Sometimes I think I do not read enough.
Sometimes I know I do not read enough.
There’s something quite magical about reading.
Not being whisked away on mystery tours of
the imagination, the swirls of colours
that make up the mind’s eye being shaped into
landscapes, room, foregrounds, back-drops,
faces, clothes, smells, sights, sounds
by the words on the page and the care
with which they are crafted.
It is not the genuine deep emotions we feel for
characters we care about,
sadness or empathy with tragedy,
true fear at moments of terror.
Reading is not also just amazing
for the things we learn from what we read,
our knowledge and world view shaped
by stories on pages.
When I was 10, my father took me on
holiday to Scotland in a camper van.
My bed was located above the driver’s cabin
and, try as he might, he could not stop it leaking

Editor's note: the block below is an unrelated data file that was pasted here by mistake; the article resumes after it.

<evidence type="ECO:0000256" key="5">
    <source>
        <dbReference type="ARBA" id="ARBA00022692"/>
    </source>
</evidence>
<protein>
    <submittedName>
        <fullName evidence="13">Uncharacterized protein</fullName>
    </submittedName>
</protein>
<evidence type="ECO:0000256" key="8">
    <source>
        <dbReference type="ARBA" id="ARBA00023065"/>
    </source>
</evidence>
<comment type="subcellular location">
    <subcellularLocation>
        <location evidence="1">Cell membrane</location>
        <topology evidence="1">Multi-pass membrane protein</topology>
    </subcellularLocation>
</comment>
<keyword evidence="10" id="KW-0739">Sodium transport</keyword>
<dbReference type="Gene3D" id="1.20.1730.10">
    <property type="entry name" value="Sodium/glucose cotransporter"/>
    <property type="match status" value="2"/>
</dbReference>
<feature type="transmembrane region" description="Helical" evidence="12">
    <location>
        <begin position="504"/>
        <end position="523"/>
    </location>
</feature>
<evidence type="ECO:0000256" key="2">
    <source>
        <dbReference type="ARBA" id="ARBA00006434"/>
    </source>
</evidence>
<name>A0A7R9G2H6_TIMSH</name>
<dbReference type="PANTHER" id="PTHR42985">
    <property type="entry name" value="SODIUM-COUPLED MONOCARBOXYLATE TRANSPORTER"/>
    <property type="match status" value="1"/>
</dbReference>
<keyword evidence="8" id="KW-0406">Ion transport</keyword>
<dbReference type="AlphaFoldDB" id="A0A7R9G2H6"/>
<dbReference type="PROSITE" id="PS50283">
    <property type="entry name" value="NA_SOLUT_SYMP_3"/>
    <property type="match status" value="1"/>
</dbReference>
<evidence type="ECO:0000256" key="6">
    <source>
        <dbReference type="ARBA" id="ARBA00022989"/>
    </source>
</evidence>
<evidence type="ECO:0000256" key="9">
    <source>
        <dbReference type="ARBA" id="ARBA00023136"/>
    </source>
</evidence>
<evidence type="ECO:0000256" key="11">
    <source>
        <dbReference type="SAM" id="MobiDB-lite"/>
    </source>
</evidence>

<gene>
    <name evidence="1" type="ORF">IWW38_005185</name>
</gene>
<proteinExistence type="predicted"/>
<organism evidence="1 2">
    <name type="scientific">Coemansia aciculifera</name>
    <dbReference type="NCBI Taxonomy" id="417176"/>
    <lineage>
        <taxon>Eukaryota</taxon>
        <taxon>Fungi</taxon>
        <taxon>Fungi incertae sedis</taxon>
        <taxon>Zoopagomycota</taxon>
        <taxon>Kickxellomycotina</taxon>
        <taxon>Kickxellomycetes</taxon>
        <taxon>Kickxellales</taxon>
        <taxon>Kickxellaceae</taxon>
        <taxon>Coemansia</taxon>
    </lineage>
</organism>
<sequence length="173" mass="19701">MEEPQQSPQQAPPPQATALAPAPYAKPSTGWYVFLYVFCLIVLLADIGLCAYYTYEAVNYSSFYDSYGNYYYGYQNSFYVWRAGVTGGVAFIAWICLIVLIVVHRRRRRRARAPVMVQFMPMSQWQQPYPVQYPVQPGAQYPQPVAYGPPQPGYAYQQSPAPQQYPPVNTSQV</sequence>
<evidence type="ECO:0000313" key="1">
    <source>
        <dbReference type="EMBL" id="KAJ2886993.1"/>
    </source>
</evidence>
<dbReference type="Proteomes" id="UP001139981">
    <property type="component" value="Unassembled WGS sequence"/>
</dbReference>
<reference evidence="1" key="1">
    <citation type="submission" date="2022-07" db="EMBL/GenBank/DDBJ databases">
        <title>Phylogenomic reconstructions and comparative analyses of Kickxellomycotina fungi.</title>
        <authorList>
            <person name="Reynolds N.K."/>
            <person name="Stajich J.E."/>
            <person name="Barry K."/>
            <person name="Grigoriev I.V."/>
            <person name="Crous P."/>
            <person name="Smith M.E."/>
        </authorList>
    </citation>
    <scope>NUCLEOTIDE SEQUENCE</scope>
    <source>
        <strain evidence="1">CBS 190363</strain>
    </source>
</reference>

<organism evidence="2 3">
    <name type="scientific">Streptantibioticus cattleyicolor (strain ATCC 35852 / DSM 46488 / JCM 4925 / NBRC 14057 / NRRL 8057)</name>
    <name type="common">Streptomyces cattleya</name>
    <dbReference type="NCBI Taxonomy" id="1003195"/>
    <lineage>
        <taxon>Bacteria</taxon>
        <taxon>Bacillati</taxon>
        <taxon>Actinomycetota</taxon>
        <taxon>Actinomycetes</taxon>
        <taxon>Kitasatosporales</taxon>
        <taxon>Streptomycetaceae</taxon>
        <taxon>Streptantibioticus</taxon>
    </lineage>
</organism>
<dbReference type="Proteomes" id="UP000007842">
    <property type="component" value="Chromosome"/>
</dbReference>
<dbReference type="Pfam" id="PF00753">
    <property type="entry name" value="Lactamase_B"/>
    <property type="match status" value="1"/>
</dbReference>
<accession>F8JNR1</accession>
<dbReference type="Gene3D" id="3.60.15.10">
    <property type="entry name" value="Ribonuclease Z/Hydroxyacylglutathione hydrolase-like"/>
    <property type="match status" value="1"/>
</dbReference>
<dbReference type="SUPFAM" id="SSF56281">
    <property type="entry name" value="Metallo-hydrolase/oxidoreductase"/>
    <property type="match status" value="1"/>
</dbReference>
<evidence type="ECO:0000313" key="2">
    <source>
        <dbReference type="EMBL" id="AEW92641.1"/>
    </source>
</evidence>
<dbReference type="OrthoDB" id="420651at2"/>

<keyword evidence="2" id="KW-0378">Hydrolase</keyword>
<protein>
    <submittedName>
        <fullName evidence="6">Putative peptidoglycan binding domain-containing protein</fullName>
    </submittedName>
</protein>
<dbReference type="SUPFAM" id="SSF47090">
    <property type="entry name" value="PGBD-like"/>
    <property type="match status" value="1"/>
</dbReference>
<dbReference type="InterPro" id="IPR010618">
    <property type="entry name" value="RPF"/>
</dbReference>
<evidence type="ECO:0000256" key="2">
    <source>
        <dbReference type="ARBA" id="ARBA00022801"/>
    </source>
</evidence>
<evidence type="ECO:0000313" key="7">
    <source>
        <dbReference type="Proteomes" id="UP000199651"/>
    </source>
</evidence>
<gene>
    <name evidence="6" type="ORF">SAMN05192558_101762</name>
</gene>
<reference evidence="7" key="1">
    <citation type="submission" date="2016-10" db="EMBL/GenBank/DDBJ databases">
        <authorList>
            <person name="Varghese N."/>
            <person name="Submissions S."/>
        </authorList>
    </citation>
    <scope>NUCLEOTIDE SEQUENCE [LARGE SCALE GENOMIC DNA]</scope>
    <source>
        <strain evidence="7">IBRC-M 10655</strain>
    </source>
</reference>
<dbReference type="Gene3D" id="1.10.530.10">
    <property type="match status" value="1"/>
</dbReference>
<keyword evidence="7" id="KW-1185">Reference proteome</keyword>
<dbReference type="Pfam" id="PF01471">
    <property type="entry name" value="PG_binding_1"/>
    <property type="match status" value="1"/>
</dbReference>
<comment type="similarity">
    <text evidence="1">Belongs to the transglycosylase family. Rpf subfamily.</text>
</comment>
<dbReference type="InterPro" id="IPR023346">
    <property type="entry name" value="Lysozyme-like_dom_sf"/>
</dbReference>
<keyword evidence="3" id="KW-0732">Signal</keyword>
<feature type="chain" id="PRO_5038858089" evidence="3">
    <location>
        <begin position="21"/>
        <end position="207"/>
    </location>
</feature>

when it rained, and on this holiday,
it rained a lot. On the first night,
we stayed on a car park by a cliff.
The camper van was not the sturdiest of things
and was being ragged around by the wind
and it sounded like a million machines guns were peppering
the sides all at once all night.
I got into bed scared by the storm and
that we were going to be blown over the edge
and missing home. I reached into my bag
and pulled out a torch and a book –
a Goosebumps one I think –
and read until I fell asleep.
As I read, my fear dripped away
down my body until it joined the flood at
the bottom of my bed.
I huddled under the duvet with the torch,
bundled into a ball and felt relaxed,
no longer scared – not by the storm anyway.
R. L. Stine knew how to shit kids up.
Being curled up with a book and letting the world
ebb away is a very unique, very human experience.
Reading makes us better, more human,
for whatever that is worth.